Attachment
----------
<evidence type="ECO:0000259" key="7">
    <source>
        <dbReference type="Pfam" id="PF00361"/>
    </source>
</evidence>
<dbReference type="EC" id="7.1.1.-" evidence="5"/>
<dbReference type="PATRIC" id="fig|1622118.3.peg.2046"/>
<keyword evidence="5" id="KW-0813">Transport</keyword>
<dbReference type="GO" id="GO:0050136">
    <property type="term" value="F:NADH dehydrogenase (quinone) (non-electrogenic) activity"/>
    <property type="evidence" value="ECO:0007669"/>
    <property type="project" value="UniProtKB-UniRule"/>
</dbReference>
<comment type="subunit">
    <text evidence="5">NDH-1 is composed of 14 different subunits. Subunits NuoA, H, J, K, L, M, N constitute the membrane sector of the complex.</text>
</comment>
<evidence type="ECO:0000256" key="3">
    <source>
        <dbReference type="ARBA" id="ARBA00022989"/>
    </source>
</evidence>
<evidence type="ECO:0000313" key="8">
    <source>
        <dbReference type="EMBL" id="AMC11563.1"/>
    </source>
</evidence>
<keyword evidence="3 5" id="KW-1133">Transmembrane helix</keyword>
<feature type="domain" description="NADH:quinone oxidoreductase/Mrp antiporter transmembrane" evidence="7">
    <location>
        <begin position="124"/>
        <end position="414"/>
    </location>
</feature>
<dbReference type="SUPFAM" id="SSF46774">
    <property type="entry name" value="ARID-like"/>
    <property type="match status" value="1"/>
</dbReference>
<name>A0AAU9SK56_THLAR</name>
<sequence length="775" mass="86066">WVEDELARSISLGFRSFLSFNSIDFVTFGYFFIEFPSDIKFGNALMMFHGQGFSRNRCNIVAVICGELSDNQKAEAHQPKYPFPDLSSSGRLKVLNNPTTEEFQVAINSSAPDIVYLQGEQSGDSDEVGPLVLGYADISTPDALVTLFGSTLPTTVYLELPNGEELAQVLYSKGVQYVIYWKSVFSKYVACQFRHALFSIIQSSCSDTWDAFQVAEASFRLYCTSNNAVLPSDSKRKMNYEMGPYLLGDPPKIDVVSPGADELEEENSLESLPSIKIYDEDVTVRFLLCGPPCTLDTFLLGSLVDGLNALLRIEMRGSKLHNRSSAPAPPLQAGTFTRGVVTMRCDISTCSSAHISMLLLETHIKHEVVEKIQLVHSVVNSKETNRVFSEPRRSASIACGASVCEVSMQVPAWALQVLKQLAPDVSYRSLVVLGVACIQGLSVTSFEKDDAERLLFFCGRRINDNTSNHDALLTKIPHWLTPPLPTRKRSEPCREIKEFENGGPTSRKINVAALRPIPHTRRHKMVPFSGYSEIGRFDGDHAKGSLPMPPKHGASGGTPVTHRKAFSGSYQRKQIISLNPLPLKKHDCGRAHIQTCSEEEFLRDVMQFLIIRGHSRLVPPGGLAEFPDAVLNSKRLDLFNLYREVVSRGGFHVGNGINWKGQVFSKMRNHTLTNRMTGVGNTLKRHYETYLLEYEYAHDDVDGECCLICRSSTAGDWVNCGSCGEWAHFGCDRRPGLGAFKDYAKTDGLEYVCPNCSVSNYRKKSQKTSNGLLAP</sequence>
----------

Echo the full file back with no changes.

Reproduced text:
<evidence type="ECO:0000259" key="7">
    <source>
        <dbReference type="Pfam" id="PF00361"/>
    </source>
</evidence>
<dbReference type="EC" id="7.1.1.-" evidence="5"/>
<dbReference type="PATRIC" id="fig|1622118.3.peg.2046"/>
<keyword evidence="5" id="KW-0813">Transport</keyword>
<dbReference type="GO" id="GO:0050136">
    <property type="term" value="F:NADH dehydrogenase (quinone) (non-electrogenic) activity"/>
    <property type="evidence" value="ECO:0007669"/>
    <property type="project" value="UniProtKB-UniRule"/>
</dbReference>
<comment type="subunit">
    <text evidence="5">NDH-1 is composed of 14 different subunits. Subunits NuoA, H, J, K, L, M, N constitute the membrane sector of the complex.</text>
</comment>
<evidence type="ECO:0000256" key="3">
    <source>
        <dbReference type="ARBA" id="ARBA00022989"/>
    </source>
</evidence>
<evidence type="ECO:0000313" key="8">
    <source>
        <dbReference type="EMBL" id="AMC11563.1"/>
    </source>
</evidence>
<keyword evidence="3 5" id="KW-1133">Transmembrane helix</keyword>
<feature type="domain" description="NADH:quinone oxidoreductase/Mrp antiporter transmembrane" evidence="7">
    <location>
        <begin position="124"/>
        <end position="414"/>
    </location>
</feature>
<dbReference type="SUPFAM" id="SSF46774">
    <property type="entry name" value="ARID-like"/>
    <property type="match status" value="1"/>
</dbReference>
<name>A0AAU9SK56_THLAR</name>
<sequence length="775" mass="86066">WVEDELARSISLGFRSFLSFNSIDFVTFGYFFIEFPSDIKFGNALMMFHGQGFSRNRCNIVAVICGELSDNQKAEAHQPKYPFPDLSSSGRLKVLNNPTTEEFQVAINSSAPDIVYLQGEQSGDSDEVGPLVLGYADISTPDALVTLFGSTLPTTVYLELPNGEELAQVLYSKGVQYVIYWKSVFSKYVACQFRHALFSIIQSSCSDTWDAFQVAEASFRLYCTSNNAVLPSDSKRKMNYEMGPYLLGDPPKIDVVSPGADELEEENSLESLPSIKIYDEDVTVRFLLCGPPCTLDTFLLGSLVDGLNALLRIEMRGSKLHNRSSAPAPPLQAGTFTRGVVTMRCDISTCSSAHISMLLLETHIKHEVVEKIQLVHSVVNSKETNRVFSEPRRSASIACGASVCEVSMQVPAWALQVLKQLAPDVSYRSLVVLGVACIQGLSVTSFEKDDAERLLFFCGRRINDNTSNHDALLTKIPHWLTPPLPTRKRSEPCREIKEFENGGPTSRKINVAALRPIPHTRRHKMVPFSGYSEIGRFDGDHAKGSLPMPPKHGASGGTPVTHRKAFSGSYQRKQIISLNPLPLKKHDCGRAHIQTCSEEEFLRDVMQFLIIRGHSRLVPPGGLAEFPDAVLNSKRLDLFNLYREVVSRGGFHVGNGINWKGQVFSKMRNHTLTNRMTGVGNTLKRHYETYLLEYEYAHDDVDGECCLICRSSTAGDWVNCGSCGEWAHFGCDRRPGLGAFKDYAKTDGLEYVCPNCSVSNYRKKSQKTSNGLLAP</sequence>